The U.S. Department of Energy has awarded $7 million to projects expected to advance the development of hydrogen fuel cell systems for variously sized vehicles.
The funds will go toward improving on-board hydrogen storage that will "be critical to the widespread commercialization of hydrogen and fuel cell technologies," according to a release.
The grants have been given as follows:
- Materia of Pasadena, Calif. will receive $2 million to reduce the cost of compressed hydrogen storage systems. The project will demonstrate a novel resin system that reduces the use of expensive carbon fiber composites for high pressure storage tanks.
- PPG Industries of Greensboro, N.C., will receive $1.2 million to demonstrate a novel high strength glass fiber that is stronger than the carbon fibers used today at half of the cost.
- Sandia National Laboratories of Livermore, Calif., will receive $1.2 million to systematically screen low cost alternative materials for use in hydrogen storage systems.
- Lawrence Livermore National Laboratory of Livermore, Calif., will receive $1.2 million to develop a reversible, high-capacity storage material that can bond to and release hydrogen in a vehicle, reducing the amount of hydrogen that needs to be pumped in the tank.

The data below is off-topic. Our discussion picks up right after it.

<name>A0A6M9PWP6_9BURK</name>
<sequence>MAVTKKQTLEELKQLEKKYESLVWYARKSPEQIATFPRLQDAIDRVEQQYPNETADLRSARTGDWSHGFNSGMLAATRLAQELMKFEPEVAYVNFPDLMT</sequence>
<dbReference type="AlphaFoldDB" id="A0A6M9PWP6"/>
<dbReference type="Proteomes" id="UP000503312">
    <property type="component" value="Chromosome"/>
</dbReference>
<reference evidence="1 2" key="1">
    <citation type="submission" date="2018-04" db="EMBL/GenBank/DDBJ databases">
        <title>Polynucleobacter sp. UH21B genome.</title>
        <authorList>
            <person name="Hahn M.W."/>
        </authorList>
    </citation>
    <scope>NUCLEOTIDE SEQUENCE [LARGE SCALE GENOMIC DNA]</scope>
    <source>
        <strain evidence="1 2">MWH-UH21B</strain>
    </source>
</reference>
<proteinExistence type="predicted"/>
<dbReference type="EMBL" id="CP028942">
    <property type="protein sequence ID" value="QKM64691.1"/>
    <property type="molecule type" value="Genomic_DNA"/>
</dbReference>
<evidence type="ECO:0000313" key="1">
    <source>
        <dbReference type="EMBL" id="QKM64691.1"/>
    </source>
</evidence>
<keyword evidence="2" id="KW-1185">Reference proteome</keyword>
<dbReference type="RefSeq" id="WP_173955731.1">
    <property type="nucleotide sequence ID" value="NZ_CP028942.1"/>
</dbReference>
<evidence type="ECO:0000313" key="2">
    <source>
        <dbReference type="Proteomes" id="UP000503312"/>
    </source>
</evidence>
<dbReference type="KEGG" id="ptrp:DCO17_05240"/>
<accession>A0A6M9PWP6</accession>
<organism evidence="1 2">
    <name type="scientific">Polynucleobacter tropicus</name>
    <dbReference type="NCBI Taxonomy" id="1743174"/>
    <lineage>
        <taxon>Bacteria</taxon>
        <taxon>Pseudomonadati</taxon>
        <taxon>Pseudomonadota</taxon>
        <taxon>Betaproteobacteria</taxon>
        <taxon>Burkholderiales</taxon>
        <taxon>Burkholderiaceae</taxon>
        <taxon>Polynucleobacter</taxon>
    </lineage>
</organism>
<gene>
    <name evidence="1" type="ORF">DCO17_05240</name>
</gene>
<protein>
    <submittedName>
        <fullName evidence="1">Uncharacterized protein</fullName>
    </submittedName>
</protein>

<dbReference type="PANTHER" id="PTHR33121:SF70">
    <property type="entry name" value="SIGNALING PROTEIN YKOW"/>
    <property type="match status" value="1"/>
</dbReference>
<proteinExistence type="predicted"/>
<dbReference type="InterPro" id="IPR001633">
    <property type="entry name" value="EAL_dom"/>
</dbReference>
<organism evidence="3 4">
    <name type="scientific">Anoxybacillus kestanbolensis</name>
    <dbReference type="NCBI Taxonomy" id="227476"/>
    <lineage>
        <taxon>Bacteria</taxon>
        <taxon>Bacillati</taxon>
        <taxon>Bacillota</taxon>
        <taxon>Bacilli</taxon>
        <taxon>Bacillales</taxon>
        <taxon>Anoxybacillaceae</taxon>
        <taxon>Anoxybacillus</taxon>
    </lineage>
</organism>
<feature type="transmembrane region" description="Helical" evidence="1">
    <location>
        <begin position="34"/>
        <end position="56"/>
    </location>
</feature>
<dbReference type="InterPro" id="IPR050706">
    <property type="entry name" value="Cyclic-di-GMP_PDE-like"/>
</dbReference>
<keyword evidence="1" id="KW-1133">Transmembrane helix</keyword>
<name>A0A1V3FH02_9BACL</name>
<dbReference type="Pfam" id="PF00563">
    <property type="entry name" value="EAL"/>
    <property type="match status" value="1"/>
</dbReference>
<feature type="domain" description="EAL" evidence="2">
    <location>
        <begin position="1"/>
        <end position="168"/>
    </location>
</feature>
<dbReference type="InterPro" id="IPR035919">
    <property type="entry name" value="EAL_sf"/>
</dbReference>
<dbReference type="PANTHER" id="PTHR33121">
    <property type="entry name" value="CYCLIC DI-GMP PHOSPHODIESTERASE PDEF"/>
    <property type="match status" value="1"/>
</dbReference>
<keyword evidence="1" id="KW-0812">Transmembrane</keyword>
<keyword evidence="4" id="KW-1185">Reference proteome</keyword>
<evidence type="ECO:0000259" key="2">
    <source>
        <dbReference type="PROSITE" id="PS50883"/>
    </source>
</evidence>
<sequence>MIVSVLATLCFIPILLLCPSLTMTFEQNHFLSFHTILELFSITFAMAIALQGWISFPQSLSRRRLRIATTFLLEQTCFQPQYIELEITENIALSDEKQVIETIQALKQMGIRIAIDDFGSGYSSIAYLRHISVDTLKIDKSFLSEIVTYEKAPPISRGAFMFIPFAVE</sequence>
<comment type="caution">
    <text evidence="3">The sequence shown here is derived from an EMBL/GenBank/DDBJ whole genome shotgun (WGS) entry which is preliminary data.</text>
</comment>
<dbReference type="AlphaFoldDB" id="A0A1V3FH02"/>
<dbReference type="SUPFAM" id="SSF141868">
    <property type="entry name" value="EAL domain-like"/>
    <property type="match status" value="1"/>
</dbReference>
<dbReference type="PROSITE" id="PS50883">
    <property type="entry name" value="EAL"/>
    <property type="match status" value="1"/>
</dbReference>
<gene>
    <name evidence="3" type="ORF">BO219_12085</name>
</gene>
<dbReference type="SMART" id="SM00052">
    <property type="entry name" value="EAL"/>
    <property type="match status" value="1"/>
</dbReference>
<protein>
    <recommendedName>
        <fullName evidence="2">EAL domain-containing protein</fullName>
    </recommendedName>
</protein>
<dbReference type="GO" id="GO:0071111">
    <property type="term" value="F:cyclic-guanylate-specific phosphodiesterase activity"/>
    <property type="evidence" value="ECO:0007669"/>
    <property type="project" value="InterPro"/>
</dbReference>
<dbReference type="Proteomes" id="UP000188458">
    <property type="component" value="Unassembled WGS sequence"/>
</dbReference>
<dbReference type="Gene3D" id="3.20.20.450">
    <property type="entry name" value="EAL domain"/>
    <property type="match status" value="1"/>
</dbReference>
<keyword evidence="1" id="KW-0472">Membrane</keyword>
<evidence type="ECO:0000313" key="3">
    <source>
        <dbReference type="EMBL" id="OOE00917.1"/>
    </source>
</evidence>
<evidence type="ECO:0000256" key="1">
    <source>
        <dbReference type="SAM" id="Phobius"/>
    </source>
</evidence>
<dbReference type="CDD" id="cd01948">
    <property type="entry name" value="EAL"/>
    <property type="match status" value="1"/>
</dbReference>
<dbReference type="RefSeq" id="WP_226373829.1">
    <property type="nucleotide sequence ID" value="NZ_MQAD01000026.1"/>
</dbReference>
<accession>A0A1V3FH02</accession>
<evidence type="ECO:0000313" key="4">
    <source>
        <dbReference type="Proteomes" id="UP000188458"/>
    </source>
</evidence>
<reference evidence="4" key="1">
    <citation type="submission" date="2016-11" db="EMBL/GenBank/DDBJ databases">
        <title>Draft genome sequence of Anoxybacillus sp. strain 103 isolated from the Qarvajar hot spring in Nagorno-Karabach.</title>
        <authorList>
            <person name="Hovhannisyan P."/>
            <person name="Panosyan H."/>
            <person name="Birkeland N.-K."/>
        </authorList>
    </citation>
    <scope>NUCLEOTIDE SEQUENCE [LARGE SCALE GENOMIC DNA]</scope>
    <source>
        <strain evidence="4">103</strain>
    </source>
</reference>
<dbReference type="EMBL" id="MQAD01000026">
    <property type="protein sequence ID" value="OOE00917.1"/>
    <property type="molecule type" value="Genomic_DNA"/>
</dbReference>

- Ardica of San Francisco, Calif., will receive $1.2 million to transition and scale-up a low-cost production process for the production of aluminum hydride, a potential high-capacity hydrogen storage material.
- HRL Laboratories of Malibu, Calif., will receive $1 million to develop high capacity reversible hydrogen storage materials that have properties needed for practical hydrogen storage applications.
The Department of Energy produced a primer about how fuel cell technology works. View that video here.
Originally posted on Green Fleet Magazine